Box Office Preview: 'The Lion King' in 3D Poised to Steal Weekend Crown
Disney's 3D version of the The Lion King hits the domestic box office this weekend in advance of its Diamond Blu-Ray release on Oct. 4 and is widely expected to roar louder than the competition and seize the weekend crown.
Simba's biggest competition will be holdover Contagion, which opened to a strong $22.4 million last weekend, and the critically acclaimed Ryan Gosling action-drama Drive, one of three new films.
Box office observers believe Lion King will gross $11-13 million for the weekend -- considering the lack of family product in the market -- while Steven Soderbergh's Contagion is poised to earn $11-12 million.
In fall of 2009, Disney rereleased 3D versions of Toy Story/Toy Story 2 over the Oct. 2-4 weekend, taking in $12.4 million.
Lion King is going out in 2,330 locations; most theaters will play the family film on both 3D and 2D screens. Theaters didn't seem to object playing the animated classic, even though it's seen by some as a promotional effort for the upcoming Blu-Ray release.
But the film most of Hollywood will be watching this weekend is Drive, a favorite at both this year's Toronto and Cannes film festivals. If word-of-mouth is good, Drive could overperform and beat Contagionfor the No. 2 spot.
Directed by Nicholas Winding Refn, Drive should gross in the $9-10 million range, a solid number for what's essentially an elevated genre film. FilmDistrict, which is distributing Drive domestically, expects the action-drama -- also starring Carey Mulligan and Bryan Cranston -- to have especially strong legs and good repeat business.
Drive is tracking best with males under 35 and also is picking up interest among younger women because of Gosling. FilmDistrict held 150 promotional screenings this week, following its North American premiere at Toronto on Sept. 10.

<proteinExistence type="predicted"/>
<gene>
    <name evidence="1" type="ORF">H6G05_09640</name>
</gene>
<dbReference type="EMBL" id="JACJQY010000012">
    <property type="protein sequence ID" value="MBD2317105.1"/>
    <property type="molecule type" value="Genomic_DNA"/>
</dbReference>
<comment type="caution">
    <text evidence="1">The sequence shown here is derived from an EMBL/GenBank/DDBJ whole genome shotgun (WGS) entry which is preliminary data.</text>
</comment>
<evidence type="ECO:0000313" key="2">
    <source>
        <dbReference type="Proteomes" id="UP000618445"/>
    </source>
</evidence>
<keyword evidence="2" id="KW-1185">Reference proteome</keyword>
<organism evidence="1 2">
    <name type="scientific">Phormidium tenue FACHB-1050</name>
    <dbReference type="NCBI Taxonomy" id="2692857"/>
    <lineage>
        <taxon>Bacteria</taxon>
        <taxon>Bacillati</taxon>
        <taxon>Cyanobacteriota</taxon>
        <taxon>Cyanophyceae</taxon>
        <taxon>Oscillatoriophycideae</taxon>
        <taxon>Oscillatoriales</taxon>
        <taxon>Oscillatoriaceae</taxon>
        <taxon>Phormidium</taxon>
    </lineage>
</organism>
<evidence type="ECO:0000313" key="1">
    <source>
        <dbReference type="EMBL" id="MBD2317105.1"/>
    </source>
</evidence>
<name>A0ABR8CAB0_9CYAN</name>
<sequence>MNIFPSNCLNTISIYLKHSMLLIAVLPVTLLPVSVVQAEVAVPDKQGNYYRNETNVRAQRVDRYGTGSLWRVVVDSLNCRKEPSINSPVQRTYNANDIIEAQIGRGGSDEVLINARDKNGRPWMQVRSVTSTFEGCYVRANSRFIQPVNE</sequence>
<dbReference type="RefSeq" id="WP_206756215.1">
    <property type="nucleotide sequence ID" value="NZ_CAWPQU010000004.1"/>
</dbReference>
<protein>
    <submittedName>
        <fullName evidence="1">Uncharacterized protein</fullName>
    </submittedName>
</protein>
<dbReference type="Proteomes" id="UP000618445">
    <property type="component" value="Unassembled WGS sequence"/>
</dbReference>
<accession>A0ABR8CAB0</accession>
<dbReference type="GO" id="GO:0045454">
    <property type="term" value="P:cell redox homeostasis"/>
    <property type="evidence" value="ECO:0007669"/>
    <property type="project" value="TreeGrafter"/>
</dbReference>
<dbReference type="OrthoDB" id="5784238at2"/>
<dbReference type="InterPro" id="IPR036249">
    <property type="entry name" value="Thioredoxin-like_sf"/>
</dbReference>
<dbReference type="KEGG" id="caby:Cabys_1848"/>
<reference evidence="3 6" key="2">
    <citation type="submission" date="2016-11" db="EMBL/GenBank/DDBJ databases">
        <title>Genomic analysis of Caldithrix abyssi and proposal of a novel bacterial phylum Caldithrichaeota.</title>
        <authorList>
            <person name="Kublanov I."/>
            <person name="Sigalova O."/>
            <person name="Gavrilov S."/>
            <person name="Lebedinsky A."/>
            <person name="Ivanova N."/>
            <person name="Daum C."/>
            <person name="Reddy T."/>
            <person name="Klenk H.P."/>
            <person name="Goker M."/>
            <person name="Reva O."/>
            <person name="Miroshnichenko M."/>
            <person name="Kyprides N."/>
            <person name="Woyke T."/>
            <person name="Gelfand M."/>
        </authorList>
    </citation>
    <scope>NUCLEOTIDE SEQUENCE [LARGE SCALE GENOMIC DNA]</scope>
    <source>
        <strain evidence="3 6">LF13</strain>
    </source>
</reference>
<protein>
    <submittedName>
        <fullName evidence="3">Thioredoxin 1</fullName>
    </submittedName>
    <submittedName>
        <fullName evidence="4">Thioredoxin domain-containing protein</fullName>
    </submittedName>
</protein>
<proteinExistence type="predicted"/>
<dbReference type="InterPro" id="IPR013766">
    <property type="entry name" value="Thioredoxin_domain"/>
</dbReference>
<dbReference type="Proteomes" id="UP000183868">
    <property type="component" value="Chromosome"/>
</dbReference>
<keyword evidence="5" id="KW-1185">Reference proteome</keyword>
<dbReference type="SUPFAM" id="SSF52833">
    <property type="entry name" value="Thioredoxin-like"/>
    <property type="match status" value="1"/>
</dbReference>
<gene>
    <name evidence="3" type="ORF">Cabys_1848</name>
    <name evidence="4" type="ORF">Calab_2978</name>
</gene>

But Drive, opening in 2,886 theaters, won't be the only R-rated genre pic vying for male love -- Rod Lurie's remake Straw Dog salso opens.
Straw Dogs, from Screen Gems and starring True Blood's Alexander Skarsgard, James Marsden and Kate Bosworth, is projected to gross in the $7-8 million range.
Straw Dogs, made for $20 million and opening in 2,408 theaters, is tracking best with younger, urban audiences.
The female offering of the weekend is the Weinstein Co.'s Sarah Jessica Parker comedy I Don't Know How She Does It, which goes out in 2,476 locations. The PG-13 pic is looking at a modest opening in the $6-8 million range.
The Weinstein Co. believes the film, also starring Pierce Brosnan, Greg Kinnear and Seth Meyers, will instead hold in well, since women don't necessarily rush out on opening weekend. How She Does Itcost in the low-$20 million range to make.
At the specialty box office, Sony Pictures Classics opens Gus Van Zant's Restless, starring Mia Wasikowska, in five theaters in New York, Los Angeles and Toronto.